Rep. Devin Nunes (R-CA). Nunes supported the concept behind Trump's executive order but felt that it shouldn't apply to "green card holders and those who've assisted the U.S. armed forces."

Rep. Barbara Comstock (R-VA). Comstock said that the executive order went "beyond the increased vetting actions that Congress has supported on a bipartisan basis and inexplicably applied to Green Card holders" and needed to be fixed.

Rep. Ileana Ros-Lehtinen (R-FL). Ros-Lehtinen said that the executive order was unnecessary "because we could have accomplished our objective of keeping our homeland safe by immediate implementation of more thorough screening procedures."

Rep. Adam Kinzinger (R-IL). Kinzinger was uneasy that "reports of green card holders and those who assisted us in the war on terror being denied or delayed entry" were occurring as a result of the executive order, which he said was "deeply concerning."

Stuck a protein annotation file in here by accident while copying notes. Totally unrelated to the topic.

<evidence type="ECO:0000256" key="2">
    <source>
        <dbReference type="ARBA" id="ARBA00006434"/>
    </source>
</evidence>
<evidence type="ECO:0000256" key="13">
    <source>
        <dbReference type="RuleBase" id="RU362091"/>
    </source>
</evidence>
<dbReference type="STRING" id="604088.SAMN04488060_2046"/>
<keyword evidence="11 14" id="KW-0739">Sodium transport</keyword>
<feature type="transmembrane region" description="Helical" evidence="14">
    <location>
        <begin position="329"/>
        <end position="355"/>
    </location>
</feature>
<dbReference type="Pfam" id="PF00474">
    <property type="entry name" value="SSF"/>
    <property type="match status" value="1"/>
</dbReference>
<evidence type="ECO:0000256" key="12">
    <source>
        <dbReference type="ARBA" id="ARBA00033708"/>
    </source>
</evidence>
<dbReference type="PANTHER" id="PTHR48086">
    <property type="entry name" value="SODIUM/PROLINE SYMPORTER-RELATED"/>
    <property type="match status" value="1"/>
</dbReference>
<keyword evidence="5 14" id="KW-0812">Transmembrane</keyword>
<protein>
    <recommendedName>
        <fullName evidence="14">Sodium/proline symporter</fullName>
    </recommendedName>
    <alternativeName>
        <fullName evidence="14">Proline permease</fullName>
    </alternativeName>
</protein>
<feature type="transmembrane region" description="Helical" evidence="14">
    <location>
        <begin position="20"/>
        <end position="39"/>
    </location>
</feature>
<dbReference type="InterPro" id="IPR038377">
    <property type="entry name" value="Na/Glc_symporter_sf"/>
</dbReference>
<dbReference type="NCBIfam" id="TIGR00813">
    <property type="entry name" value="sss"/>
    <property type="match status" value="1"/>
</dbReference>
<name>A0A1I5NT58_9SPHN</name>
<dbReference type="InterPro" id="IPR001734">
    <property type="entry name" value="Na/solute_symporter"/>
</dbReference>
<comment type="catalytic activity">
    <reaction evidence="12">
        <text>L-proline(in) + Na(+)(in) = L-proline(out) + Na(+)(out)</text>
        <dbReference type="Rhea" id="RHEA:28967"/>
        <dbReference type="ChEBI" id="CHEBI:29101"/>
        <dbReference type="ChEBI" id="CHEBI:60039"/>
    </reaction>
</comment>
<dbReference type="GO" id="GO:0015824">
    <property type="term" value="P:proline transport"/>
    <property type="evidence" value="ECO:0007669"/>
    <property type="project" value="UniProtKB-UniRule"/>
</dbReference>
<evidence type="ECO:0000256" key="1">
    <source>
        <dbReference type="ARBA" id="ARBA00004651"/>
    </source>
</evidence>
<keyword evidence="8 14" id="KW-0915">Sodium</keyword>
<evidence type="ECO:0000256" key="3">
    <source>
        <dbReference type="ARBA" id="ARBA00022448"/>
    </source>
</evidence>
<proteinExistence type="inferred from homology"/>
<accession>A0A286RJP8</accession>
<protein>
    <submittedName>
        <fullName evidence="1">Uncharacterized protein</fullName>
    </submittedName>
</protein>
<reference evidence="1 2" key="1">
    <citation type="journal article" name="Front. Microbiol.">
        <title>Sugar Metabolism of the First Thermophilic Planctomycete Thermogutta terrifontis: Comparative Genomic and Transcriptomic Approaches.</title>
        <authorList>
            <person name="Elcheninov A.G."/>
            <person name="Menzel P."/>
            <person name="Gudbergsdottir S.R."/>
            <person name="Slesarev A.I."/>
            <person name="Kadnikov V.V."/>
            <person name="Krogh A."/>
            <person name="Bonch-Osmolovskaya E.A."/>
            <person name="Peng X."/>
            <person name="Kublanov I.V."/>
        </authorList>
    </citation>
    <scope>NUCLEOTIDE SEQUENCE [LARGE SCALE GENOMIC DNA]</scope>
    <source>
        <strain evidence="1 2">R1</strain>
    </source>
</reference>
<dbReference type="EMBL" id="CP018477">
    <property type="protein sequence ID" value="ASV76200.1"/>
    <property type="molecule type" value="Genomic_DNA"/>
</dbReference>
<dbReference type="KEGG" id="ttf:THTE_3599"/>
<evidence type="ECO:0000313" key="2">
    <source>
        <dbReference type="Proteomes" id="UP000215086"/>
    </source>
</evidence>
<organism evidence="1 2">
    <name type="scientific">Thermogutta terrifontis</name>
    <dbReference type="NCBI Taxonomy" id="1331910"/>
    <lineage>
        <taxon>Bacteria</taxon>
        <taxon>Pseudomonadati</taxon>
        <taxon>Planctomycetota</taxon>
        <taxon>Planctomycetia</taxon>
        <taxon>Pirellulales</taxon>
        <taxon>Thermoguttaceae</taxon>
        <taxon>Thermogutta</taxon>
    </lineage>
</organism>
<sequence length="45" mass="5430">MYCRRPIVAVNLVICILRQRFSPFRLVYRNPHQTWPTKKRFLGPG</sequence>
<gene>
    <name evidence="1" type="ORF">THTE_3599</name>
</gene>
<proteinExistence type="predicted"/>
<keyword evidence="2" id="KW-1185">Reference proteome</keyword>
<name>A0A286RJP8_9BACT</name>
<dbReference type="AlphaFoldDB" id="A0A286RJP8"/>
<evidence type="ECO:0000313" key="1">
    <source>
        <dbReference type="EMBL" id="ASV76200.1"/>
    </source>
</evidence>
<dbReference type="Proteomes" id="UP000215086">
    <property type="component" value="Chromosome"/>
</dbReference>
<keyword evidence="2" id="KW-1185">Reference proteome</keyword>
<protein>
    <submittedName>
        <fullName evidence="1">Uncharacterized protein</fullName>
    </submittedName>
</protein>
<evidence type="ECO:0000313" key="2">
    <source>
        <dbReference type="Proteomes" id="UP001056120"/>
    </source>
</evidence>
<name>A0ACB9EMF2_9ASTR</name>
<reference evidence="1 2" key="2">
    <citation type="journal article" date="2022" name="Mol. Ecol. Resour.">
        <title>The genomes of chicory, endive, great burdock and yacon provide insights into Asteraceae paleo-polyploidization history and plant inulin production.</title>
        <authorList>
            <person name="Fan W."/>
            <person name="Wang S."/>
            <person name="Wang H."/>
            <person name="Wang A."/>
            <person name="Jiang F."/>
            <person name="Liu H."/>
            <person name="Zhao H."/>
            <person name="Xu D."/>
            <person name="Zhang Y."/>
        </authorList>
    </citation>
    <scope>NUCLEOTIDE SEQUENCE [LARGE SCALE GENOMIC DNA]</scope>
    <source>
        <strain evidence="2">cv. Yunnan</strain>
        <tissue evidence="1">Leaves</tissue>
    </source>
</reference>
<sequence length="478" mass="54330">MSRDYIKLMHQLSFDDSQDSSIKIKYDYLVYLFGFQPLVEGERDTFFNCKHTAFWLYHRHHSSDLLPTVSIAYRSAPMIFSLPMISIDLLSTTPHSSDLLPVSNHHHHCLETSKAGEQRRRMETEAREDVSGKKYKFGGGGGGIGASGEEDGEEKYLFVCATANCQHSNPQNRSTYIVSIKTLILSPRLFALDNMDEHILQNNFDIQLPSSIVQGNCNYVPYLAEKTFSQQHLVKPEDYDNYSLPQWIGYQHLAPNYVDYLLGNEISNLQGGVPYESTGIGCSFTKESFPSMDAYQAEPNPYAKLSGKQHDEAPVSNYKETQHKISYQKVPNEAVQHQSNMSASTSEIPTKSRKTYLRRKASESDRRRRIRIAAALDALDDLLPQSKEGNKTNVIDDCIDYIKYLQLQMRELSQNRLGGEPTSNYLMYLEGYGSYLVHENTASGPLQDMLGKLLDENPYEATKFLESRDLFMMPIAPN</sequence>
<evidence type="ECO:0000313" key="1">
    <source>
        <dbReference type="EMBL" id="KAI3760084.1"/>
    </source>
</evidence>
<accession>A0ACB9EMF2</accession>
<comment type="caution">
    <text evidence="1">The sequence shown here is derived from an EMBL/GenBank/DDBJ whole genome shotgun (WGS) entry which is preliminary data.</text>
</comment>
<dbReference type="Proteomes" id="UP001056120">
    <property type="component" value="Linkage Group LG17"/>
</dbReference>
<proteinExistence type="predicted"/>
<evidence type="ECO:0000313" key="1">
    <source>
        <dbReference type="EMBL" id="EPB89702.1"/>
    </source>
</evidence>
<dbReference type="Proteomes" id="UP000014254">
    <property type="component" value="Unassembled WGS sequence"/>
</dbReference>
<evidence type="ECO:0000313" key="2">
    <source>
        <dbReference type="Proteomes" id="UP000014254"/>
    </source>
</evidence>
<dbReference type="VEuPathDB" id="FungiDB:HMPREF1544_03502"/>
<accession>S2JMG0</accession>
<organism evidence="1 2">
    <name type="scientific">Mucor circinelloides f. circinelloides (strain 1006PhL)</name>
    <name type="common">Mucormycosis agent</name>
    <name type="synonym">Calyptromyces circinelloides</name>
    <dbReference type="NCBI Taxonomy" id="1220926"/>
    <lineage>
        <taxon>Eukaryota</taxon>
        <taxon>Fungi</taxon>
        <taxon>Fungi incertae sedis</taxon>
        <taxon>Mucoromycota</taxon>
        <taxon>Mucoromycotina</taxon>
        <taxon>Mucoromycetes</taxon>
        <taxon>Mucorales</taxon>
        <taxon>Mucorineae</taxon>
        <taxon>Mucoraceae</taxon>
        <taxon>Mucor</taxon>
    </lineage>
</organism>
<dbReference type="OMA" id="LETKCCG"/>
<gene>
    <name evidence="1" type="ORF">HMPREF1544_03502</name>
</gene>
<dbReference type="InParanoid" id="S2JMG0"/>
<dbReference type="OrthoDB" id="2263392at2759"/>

Rep. Charlie Dent (R-PA). "I understand what his intention is, but unfortunately the order appears to have been rushed through without full consideration," Dent said.

Rep. Elise Stefanik (R-NY). Stefanik posted on Facebook:

I oppose President Trump's rushed and overly broad Executive Order. On the House Armed Services Committee, I have advocated for Iraqi and Afghans who have served side by side as our allies to be prioritized to access visas. It is Congress' role to write our immigration laws and I strongly urge the President to work with Congress moving forward as we reform our immigration system to strengthen our homeland security.

Rep. Mike Coffman (R-CO).

Rep. Leonard Nance (R-NJ). Nance posted on Facebook: